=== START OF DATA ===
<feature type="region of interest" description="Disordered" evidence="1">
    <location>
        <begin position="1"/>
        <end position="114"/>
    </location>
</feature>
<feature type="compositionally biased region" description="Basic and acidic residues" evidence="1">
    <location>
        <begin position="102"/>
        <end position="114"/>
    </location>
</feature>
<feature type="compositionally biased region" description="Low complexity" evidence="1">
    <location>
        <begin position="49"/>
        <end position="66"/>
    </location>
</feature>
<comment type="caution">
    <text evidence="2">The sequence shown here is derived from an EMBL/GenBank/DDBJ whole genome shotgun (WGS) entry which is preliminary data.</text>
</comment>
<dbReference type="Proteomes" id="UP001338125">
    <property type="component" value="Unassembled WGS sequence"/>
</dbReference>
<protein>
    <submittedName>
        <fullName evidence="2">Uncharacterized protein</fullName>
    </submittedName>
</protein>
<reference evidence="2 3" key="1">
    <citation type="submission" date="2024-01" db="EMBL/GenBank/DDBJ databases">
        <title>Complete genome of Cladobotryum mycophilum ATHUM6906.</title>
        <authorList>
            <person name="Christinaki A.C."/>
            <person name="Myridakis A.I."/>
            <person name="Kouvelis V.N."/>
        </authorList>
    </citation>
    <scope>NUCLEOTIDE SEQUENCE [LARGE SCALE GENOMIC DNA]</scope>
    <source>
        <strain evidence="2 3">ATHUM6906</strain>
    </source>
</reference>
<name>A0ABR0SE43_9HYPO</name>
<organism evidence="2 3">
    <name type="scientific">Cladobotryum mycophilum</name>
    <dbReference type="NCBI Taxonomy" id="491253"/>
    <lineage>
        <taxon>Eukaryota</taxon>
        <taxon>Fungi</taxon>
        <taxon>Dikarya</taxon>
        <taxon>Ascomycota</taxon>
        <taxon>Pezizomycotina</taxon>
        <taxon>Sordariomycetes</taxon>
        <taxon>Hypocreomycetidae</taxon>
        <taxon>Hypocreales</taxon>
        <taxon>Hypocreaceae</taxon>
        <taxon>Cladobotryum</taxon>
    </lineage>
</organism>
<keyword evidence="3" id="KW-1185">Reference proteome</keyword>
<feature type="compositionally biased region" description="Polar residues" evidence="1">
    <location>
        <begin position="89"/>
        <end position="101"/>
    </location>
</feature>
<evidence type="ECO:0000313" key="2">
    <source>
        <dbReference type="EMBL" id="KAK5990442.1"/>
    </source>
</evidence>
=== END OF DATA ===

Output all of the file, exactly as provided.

<feature type="region of interest" description="Disordered" evidence="1">
    <location>
        <begin position="1"/>
        <end position="114"/>
    </location>
</feature>
<feature type="compositionally biased region" description="Basic and acidic residues" evidence="1">
    <location>
        <begin position="102"/>
        <end position="114"/>
    </location>
</feature>
<feature type="compositionally biased region" description="Low complexity" evidence="1">
    <location>
        <begin position="49"/>
        <end position="66"/>
    </location>
</feature>
<comment type="caution">
    <text evidence="2">The sequence shown here is derived from an EMBL/GenBank/DDBJ whole genome shotgun (WGS) entry which is preliminary data.</text>
</comment>
<dbReference type="Proteomes" id="UP001338125">
    <property type="component" value="Unassembled WGS sequence"/>
</dbReference>
<protein>
    <submittedName>
        <fullName evidence="2">Uncharacterized protein</fullName>
    </submittedName>
</protein>
<reference evidence="2 3" key="1">
    <citation type="submission" date="2024-01" db="EMBL/GenBank/DDBJ databases">
        <title>Complete genome of Cladobotryum mycophilum ATHUM6906.</title>
        <authorList>
            <person name="Christinaki A.C."/>
            <person name="Myridakis A.I."/>
            <person name="Kouvelis V.N."/>
        </authorList>
    </citation>
    <scope>NUCLEOTIDE SEQUENCE [LARGE SCALE GENOMIC DNA]</scope>
    <source>
        <strain evidence="2 3">ATHUM6906</strain>
    </source>
</reference>
<name>A0ABR0SE43_9HYPO</name>
<organism evidence="2 3">
    <name type="scientific">Cladobotryum mycophilum</name>
    <dbReference type="NCBI Taxonomy" id="491253"/>
    <lineage>
        <taxon>Eukaryota</taxon>
        <taxon>Fungi</taxon>
        <taxon>Dikarya</taxon>
        <taxon>Ascomycota</taxon>
        <taxon>Pezizomycotina</taxon>
        <taxon>Sordariomycetes</taxon>
        <taxon>Hypocreomycetidae</taxon>
        <taxon>Hypocreales</taxon>
        <taxon>Hypocreaceae</taxon>
        <taxon>Cladobotryum</taxon>
    </lineage>
</organism>
<keyword evidence="3" id="KW-1185">Reference proteome</keyword>
<feature type="compositionally biased region" description="Polar residues" evidence="1">
    <location>
        <begin position="89"/>
        <end position="101"/>
    </location>
</feature>
<evidence type="ECO:0000313" key="2">
    <source>
        <dbReference type="EMBL" id="KAK5990442.1"/>
    </source>
</evidence>